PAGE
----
Buckram is a coarse, plain weave linen or cotton fabric. It is very stiff and this property is created using gum, latex or starch. Buckram is generally used for linings, but it is also used to provide shapes to garments and is used extensively in Millinery. Millinery Buckram comes in three different weights depending on the end use and the stiffness required. It is softened with water, stretched over the hat block and lest to dry and harden. Typically white is used, but black buckram is also available. Modern Buckram is now stiffened with a substance called pyroxylin usually, to fill in the gaps between the fibres. This fabric can also be used for book binding. Buckram fabric gets its name from Bukhara in Uzbekistan.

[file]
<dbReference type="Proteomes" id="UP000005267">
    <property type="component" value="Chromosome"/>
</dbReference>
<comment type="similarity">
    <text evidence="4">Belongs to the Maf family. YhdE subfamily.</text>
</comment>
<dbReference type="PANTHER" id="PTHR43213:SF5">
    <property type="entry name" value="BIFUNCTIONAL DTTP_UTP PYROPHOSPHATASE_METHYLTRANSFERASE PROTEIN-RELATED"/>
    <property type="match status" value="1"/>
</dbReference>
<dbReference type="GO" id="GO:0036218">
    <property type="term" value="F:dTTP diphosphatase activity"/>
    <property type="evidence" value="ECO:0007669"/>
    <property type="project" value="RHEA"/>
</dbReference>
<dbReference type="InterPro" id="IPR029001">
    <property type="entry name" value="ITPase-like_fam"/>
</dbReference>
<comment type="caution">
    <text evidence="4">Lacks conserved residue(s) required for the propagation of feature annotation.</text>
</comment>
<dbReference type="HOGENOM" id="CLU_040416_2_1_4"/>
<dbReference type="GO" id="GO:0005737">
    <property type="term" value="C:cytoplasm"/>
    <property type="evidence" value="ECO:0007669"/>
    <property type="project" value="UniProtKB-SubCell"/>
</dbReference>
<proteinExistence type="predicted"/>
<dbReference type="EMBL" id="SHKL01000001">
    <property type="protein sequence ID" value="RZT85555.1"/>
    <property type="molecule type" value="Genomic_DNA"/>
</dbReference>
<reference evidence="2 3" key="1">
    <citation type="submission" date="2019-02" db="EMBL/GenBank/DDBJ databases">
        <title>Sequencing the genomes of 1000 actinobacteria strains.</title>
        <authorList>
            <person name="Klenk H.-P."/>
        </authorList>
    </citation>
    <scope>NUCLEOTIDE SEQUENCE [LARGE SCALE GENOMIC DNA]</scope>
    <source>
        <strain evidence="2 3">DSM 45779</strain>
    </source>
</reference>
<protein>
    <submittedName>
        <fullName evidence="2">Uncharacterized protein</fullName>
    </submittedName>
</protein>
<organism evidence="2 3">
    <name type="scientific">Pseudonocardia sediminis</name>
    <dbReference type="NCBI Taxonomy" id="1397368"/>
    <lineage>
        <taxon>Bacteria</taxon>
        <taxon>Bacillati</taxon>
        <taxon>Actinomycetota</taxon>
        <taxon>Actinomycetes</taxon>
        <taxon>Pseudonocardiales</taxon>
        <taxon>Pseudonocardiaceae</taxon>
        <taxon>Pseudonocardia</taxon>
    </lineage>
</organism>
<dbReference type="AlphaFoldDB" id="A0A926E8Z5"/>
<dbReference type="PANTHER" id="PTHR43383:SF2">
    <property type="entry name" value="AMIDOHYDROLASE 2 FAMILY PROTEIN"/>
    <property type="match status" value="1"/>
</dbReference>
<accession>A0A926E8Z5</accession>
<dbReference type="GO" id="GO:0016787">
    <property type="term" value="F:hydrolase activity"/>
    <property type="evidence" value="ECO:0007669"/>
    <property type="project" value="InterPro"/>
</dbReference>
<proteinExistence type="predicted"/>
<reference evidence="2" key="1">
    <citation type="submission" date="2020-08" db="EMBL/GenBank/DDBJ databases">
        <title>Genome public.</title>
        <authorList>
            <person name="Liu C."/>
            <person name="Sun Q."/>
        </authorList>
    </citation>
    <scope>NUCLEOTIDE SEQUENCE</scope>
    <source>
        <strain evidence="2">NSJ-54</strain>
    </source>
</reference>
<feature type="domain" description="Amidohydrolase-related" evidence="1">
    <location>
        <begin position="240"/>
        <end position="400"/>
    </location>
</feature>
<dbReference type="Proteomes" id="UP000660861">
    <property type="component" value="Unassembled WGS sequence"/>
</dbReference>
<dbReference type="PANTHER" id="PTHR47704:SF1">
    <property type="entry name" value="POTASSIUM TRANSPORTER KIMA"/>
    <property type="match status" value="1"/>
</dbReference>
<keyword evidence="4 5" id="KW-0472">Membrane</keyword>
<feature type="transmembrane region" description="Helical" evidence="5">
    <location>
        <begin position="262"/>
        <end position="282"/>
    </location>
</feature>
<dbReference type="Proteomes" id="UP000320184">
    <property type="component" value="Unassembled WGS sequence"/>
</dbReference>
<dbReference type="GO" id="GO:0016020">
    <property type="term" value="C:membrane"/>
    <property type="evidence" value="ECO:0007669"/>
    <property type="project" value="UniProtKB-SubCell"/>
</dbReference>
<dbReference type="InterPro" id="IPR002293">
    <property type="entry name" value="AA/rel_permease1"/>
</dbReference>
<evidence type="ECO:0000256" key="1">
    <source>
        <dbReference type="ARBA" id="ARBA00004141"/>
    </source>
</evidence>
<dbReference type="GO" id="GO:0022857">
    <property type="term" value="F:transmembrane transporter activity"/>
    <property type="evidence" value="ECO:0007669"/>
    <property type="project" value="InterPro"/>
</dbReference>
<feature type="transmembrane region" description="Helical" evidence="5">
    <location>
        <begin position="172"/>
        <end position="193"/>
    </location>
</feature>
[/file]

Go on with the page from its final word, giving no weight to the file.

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Written by Kelly Mitchell

Kelly Mitchell, extremely competent and reliable, she is currently in her third year at the University of Lincoln UK, studying Fashion. Kelly is responsible for the Fabrics, Fibers and Leathers sections of our Dictionary

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